TikTok, Trump’s least favourite app, is laying down its Irish roots
Its business is being forced to splinter just as it seeks to cross from fad status to contender
TikTok: Swipe up for more. Photograph: Yan Cong/Bloomberg
Search for TikTok jobs in Dublin and it won’t take long to find recruitment ads for dozens of positions with titles that reveal the challenge ahead for the popular video-sharing app.
There are the jobs that point to its imminent flexing of its nascent commercial muscles: ads quality specialist, ads moderation specialist (in multiple languages), monetisation strategy manager. And then there are the roles that reflect the darker reality of any social media platform, even one that declares it is offering “a new world that’s joy-filled” – emergency response specialist, incident response specialist (law enforcement), a policy manager for bullying and harassment, a policy manager for suicide prevention.
There appears to be no Google-style wait-and-see attitude here: the app is fast laying down its Irish roots. In January it first announced that it would establish its Europe, Middle-East and Africa (EMEA) “trust and safety hub” here, creating about 100 jobs. Later it said it would add a data privacy team, while last month it declared it would locate a $500 million (€420 million) data centre in Ireland.
But this “talent acquisition” has been happening over a summer in which TikTok has rarely been out of the international news, not because of any lip-synching or quirky dancing videos it has hosted – though it has hosted many – but because its Chinese ownership has drawn the special, unrelenting ire of a White House that loves little more than waging economic war with China.
Citing somewhat vague national security concerns, Donald Trump’s administration declared itself against TikTok, with an early August executive order designed to block all US transactions with its Chinese parent, ByteDance, with effect from September 20th. It seems not everyone’s a fan of beauty tutorials and water-based pranks.
Trump then insisted that TikTok’s US operations be sold by September 15th, or else – the threat was not clearly defined – with the result that Beijing-based ByteDance has now reached a “technical partnership” agreement with Larry Ellison’s database giant Oracle for its US business, stopping short of a full, algorithm-sharing sale. Ellison, one of the richest men in the world, is a fundraiser for Trump.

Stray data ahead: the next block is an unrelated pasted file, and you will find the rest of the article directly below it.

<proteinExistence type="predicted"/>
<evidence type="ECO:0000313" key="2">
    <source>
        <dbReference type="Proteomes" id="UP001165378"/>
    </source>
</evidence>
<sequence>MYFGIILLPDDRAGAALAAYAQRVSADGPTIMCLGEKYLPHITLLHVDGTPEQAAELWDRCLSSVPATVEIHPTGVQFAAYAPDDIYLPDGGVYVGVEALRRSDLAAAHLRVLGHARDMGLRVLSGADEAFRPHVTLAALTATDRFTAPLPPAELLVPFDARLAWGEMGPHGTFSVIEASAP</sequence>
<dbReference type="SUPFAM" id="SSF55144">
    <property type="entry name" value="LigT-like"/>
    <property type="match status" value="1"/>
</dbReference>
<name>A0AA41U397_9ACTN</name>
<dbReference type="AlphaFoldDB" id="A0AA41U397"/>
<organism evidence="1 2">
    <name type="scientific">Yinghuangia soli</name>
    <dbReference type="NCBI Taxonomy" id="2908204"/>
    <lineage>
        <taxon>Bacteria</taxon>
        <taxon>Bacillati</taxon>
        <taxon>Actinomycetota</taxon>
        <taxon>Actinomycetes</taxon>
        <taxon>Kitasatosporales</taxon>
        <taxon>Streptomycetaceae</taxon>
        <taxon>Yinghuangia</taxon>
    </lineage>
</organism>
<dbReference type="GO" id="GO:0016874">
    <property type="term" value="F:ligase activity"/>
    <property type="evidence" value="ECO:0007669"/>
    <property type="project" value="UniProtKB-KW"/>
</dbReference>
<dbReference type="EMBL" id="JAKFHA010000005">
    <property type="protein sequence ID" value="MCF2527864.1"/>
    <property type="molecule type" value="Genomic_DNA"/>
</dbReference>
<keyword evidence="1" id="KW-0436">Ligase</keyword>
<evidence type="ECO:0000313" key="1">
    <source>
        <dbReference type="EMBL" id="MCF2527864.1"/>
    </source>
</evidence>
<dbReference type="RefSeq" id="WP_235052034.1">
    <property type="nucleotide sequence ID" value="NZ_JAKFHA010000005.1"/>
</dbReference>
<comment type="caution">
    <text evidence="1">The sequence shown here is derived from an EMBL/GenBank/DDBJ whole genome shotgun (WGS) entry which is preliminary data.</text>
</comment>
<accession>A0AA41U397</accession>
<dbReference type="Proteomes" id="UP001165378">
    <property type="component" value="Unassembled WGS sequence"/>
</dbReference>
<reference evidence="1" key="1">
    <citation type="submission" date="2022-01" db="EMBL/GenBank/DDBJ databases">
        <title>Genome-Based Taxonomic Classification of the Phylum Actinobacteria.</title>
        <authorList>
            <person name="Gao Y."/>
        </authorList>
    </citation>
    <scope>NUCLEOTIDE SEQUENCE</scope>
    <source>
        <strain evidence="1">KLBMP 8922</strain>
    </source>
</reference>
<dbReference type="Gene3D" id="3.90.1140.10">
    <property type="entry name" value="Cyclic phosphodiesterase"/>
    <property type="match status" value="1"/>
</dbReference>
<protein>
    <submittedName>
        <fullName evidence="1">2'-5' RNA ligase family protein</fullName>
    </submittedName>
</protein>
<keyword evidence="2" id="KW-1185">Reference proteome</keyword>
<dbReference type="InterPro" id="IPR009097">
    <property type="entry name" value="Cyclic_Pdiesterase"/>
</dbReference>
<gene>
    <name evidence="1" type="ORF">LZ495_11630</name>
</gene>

A rival proposal from Microsoft, meanwhile, was rebuffed, leading it to lament that its ownership “would have been good for TikTok’s users, while protecting national security interests”. Smarting like any rejected suitor, Microsoft drily added: “We look forward to seeing how the service evolves in these important areas.”
I can’t remember when or where I first heard about TikTok, but I do remember when I downloaded the app, because it was yesterday morning, as research for this column. I wanted to see if I would be served any ads (I wasn’t, as it’s still only warming up advertising). Curiosity then condemned me to its efficient loop of bizarrely mesmerising videos, all baffled grown-ups and big-eyed pets with occasional glimpses into the world of human mattress dominoes. Warning: the food porn on TikTok is at the grosser end of the spectrum.
The great secret of the app’s success is the algorithm that decides which videos to serve users next. This has helped TikTok thrive where similar ideas, such as Twitter’s Vine, have withered. But the genius of its time limits shouldn’t be overlooked. As many preteens will be able to authoritatively explain, the original maximum was 15 seconds. It’s now possible to go up to a full minute, though the videos err on the shorter side of this range, leaving less room to go wrong on comedy timing.
You could call it the ultimate expression in user-generated content, but that phrase – a buzzword only 10 minutes ago – already sounds anachronistic. For a generation weaned on YouTube, the distinction of “user-generated” means little. It is all just content, and you swipe up for your next hit. TikTok is either terribly addictive or addictively terrible. Either way, it might just beat “doomscrolling” on Twitter.
The app, which only became available outside China in 2017, has been downloaded globally more than two billion times, though a more pertinent figure is its tally of monthly active users. The company reported 100 million of these in the US last month, while yesterday it said for the first time that it has more than 100 million active on the app every month in Europe.
Here, Ipsos MRBI’s social media tracker estimated at the start of 2020 that 90,000 people in the Republic aged 15-plus were using the app daily. The number is likely to have swelled during lockdown, while a large slice of its most enthusiastic user base is likely to be under 15 and therefore outside the reach of an Ipsos MRBI telephone survey.
Anyone with app fatigue can sleep soundly knowing the cream of TikTok will inevitably do the rounds on other social media and messaging platforms. To date the biggest “crossover” star, for adults at least, is probably Sarah Cooper, the Trump lip-synching comedian who created her initial Trump videos using TikTok, to which she was introduced by her young nephew, but went viral thanks to Twitter. She is now making her own Netflix special.
Just as it seeks to cross its own bridge from fad status to genuine contender, TikTok’s business is being forced to splinter. The app’s claim that its trend-setting users are “making the most of right now” has some legitimacy and purchase in a year where plans have been torn up and pleasures shrunk to household games. And yet TikTok has still ended up as a football in a Trumpian trade war, because, hey, that’s 2020, and everything must be miserable.